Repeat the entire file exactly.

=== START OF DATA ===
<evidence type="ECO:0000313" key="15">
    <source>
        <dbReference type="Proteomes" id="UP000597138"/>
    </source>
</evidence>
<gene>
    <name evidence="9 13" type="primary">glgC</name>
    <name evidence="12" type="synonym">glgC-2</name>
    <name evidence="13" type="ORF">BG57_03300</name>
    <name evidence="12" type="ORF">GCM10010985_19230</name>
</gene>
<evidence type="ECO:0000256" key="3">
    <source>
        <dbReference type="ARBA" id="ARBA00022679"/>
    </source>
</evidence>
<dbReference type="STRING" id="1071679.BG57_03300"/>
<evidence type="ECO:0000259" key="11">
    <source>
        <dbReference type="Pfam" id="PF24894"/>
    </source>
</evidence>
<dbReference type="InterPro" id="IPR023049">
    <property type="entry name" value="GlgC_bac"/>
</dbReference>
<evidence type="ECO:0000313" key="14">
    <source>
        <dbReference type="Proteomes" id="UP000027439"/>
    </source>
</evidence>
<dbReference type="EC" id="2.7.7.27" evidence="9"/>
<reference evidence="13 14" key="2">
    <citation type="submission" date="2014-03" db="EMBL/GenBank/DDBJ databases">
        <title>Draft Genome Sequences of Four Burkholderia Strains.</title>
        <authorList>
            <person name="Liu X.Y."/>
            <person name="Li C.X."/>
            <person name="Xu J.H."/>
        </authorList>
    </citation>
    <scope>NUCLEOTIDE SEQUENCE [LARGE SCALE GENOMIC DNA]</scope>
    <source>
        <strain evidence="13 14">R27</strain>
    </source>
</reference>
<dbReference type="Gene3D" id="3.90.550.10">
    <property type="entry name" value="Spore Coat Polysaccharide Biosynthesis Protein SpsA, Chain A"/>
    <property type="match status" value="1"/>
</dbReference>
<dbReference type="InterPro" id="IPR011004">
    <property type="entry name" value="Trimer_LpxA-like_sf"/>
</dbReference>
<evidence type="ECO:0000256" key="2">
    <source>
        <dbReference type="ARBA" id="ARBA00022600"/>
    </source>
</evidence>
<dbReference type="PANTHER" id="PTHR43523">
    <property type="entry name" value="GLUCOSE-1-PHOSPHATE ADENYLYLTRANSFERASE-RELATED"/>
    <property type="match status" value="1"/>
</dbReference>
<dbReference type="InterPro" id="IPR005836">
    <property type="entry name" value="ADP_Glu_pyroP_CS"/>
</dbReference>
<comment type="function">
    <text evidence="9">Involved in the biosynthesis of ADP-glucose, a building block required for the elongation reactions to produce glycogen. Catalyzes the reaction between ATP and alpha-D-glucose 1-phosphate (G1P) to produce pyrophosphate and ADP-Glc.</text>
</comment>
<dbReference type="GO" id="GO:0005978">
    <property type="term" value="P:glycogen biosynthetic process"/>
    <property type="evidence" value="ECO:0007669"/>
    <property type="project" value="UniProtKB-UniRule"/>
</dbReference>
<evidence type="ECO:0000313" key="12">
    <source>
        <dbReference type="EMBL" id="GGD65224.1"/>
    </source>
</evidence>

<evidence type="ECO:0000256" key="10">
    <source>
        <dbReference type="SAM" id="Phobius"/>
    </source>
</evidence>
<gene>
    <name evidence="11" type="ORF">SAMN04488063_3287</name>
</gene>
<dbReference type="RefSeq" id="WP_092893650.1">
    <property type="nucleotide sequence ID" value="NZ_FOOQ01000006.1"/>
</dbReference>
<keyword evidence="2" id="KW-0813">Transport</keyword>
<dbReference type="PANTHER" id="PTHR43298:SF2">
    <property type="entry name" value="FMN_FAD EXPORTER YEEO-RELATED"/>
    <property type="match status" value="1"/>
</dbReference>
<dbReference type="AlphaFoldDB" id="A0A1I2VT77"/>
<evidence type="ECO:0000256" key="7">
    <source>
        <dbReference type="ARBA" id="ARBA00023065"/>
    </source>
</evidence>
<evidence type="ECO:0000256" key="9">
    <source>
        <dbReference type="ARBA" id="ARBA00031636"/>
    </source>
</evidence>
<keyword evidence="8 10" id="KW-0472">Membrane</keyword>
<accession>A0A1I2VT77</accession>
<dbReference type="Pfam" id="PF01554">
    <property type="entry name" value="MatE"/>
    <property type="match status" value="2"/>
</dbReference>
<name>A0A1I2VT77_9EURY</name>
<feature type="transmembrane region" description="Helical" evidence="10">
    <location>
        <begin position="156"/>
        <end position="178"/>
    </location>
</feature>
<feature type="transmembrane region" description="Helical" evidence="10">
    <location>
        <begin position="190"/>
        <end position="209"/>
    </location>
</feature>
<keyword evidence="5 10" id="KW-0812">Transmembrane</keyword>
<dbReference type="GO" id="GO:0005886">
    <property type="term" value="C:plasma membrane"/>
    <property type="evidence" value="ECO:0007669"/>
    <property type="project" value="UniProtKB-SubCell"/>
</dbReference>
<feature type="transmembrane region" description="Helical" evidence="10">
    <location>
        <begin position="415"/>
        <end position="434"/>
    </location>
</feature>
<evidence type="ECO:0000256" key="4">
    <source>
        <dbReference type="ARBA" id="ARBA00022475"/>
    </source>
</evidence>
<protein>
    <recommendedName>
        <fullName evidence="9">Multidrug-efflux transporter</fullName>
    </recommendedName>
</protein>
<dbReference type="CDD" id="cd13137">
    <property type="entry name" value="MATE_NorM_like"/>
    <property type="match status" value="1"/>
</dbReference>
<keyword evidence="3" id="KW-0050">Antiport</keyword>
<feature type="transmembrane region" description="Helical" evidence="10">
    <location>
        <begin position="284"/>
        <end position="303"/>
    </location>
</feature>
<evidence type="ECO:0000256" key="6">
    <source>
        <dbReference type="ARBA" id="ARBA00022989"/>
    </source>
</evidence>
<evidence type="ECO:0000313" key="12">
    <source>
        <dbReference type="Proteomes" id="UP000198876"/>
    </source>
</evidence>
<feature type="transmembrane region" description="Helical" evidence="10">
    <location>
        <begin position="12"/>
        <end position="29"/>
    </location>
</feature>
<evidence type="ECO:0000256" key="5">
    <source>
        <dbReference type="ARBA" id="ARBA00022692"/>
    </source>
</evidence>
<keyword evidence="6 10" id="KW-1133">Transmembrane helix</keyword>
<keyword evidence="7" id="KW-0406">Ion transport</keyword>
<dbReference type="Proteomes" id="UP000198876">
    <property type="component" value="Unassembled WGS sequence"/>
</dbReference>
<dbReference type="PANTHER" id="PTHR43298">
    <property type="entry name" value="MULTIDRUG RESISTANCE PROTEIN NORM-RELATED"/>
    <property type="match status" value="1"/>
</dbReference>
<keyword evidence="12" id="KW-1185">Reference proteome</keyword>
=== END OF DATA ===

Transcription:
<evidence type="ECO:0000313" key="15">
    <source>
        <dbReference type="Proteomes" id="UP000597138"/>
    </source>
</evidence>
<gene>
    <name evidence="9 13" type="primary">glgC</name>
    <name evidence="12" type="synonym">glgC-2</name>
    <name evidence="13" type="ORF">BG57_03300</name>
    <name evidence="12" type="ORF">GCM10010985_19230</name>
</gene>
<evidence type="ECO:0000256" key="3">
    <source>
        <dbReference type="ARBA" id="ARBA00022679"/>
    </source>
</evidence>
<dbReference type="STRING" id="1071679.BG57_03300"/>
<evidence type="ECO:0000259" key="11">
    <source>
        <dbReference type="Pfam" id="PF24894"/>
    </source>
</evidence>
<dbReference type="InterPro" id="IPR023049">
    <property type="entry name" value="GlgC_bac"/>
</dbReference>
<evidence type="ECO:0000313" key="14">
    <source>
        <dbReference type="Proteomes" id="UP000027439"/>
    </source>
</evidence>
<dbReference type="EC" id="2.7.7.27" evidence="9"/>
<reference evidence="13 14" key="2">
    <citation type="submission" date="2014-03" db="EMBL/GenBank/DDBJ databases">
        <title>Draft Genome Sequences of Four Burkholderia Strains.</title>
        <authorList>
            <person name="Liu X.Y."/>
            <person name="Li C.X."/>
            <person name="Xu J.H."/>
        </authorList>
    </citation>
    <scope>NUCLEOTIDE SEQUENCE [LARGE SCALE GENOMIC DNA]</scope>
    <source>
        <strain evidence="13 14">R27</strain>
    </source>
</reference>
<dbReference type="Gene3D" id="3.90.550.10">
    <property type="entry name" value="Spore Coat Polysaccharide Biosynthesis Protein SpsA, Chain A"/>
    <property type="match status" value="1"/>
</dbReference>
<dbReference type="InterPro" id="IPR011004">
    <property type="entry name" value="Trimer_LpxA-like_sf"/>
</dbReference>
<evidence type="ECO:0000256" key="2">
    <source>
        <dbReference type="ARBA" id="ARBA00022600"/>
    </source>
</evidence>
<dbReference type="PANTHER" id="PTHR43523">
    <property type="entry name" value="GLUCOSE-1-PHOSPHATE ADENYLYLTRANSFERASE-RELATED"/>
    <property type="match status" value="1"/>
</dbReference>
<dbReference type="InterPro" id="IPR005836">
    <property type="entry name" value="ADP_Glu_pyroP_CS"/>
</dbReference>
<comment type="function">
    <text evidence="9">Involved in the biosynthesis of ADP-glucose, a building block required for the elongation reactions to produce glycogen. Catalyzes the reaction between ATP and alpha-D-glucose 1-phosphate (G1P) to produce pyrophosphate and ADP-Glc.</text>
</comment>
<dbReference type="GO" id="GO:0005978">
    <property type="term" value="P:glycogen biosynthetic process"/>
    <property type="evidence" value="ECO:0007669"/>
    <property type="project" value="UniProtKB-UniRule"/>
</dbReference>
<evidence type="ECO:0000313" key="12">
    <source>
        <dbReference type="EMBL" id="GGD65224.1"/>
    </source>
</evidence>

<evidence type="ECO:0000256" key="10">
    <source>
        <dbReference type="SAM" id="Phobius"/>
    </source>
</evidence>
<gene>
    <name evidence="11" type="ORF">SAMN04488063_3287</name>
</gene>
<dbReference type="RefSeq" id="WP_092893650.1">
    <property type="nucleotide sequence ID" value="NZ_FOOQ01000006.1"/>
</dbReference>
<keyword evidence="2" id="KW-0813">Transport</keyword>
<dbReference type="PANTHER" id="PTHR43298:SF2">
    <property type="entry name" value="FMN_FAD EXPORTER YEEO-RELATED"/>
    <property type="match status" value="1"/>
</dbReference>
<dbReference type="AlphaFoldDB" id="A0A1I2VT77"/>
<evidence type="ECO:0000256" key="7">
    <source>
        <dbReference type="ARBA" id="ARBA00023065"/>
    </source>
</evidence>
<evidence type="ECO:0000256" key="9">
    <source>
        <dbReference type="ARBA" id="ARBA00031636"/>
    </source>
</evidence>
<keyword evidence="8 10" id="KW-0472">Membrane</keyword>
<accession>A0A1I2VT77</accession>
<dbReference type="Pfam" id="PF01554">
    <property type="entry name" value="MatE"/>
    <property type="match status" value="2"/>
</dbReference>
<name>A0A1I2VT77_9EURY</name>
<feature type="transmembrane region" description="Helical" evidence="10">
    <location>
        <begin position="156"/>
        <end position="178"/>
    </location>
</feature>
<feature type="transmembrane region" description="Helical" evidence="10">
    <location>
        <begin position="190"/>
        <end position="209"/>
    </location>
</feature>
<keyword evidence="5 10" id="KW-0812">Transmembrane</keyword>
<dbReference type="GO" id="GO:0005886">
    <property type="term" value="C:plasma membrane"/>
    <property type="evidence" value="ECO:0007669"/>
    <property type="project" value="UniProtKB-SubCell"/>
</dbReference>
<feature type="transmembrane region" description="Helical" evidence="10">
    <location>
        <begin position="415"/>
        <end position="434"/>
    </location>
</feature>
<evidence type="ECO:0000256" key="4">
    <source>
        <dbReference type="ARBA" id="ARBA00022475"/>
    </source>
</evidence>
<protein>
    <recommendedName>
        <fullName evidence="9">Multidrug-efflux transporter</fullName>
    </recommendedName>
</protein>
<dbReference type="CDD" id="cd13137">
    <property type="entry name" value="MATE_NorM_like"/>
    <property type="match status" value="1"/>
</dbReference>
<keyword evidence="3" id="KW-0050">Antiport</keyword>
<feature type="transmembrane region" description="Helical" evidence="10">
    <location>
        <begin position="284"/>
        <end position="303"/>
    </location>
</feature>
<evidence type="ECO:0000256" key="6">
    <source>
        <dbReference type="ARBA" id="ARBA00022989"/>
    </source>
</evidence>
<evidence type="ECO:0000313" key="12">
    <source>
        <dbReference type="Proteomes" id="UP000198876"/>
    </source>
</evidence>
<feature type="transmembrane region" description="Helical" evidence="10">
    <location>
        <begin position="12"/>
        <end position="29"/>
    </location>
</feature>
<evidence type="ECO:0000256" key="5">
    <source>
        <dbReference type="ARBA" id="ARBA00022692"/>
    </source>
</evidence>
<keyword evidence="6 10" id="KW-1133">Transmembrane helix</keyword>
<keyword evidence="7" id="KW-0406">Ion transport</keyword>
<dbReference type="Proteomes" id="UP000198876">
    <property type="component" value="Unassembled WGS sequence"/>
</dbReference>
<dbReference type="PANTHER" id="PTHR43298">
    <property type="entry name" value="MULTIDRUG RESISTANCE PROTEIN NORM-RELATED"/>
    <property type="match status" value="1"/>
</dbReference>
<keyword evidence="12" id="KW-1185">Reference proteome</keyword>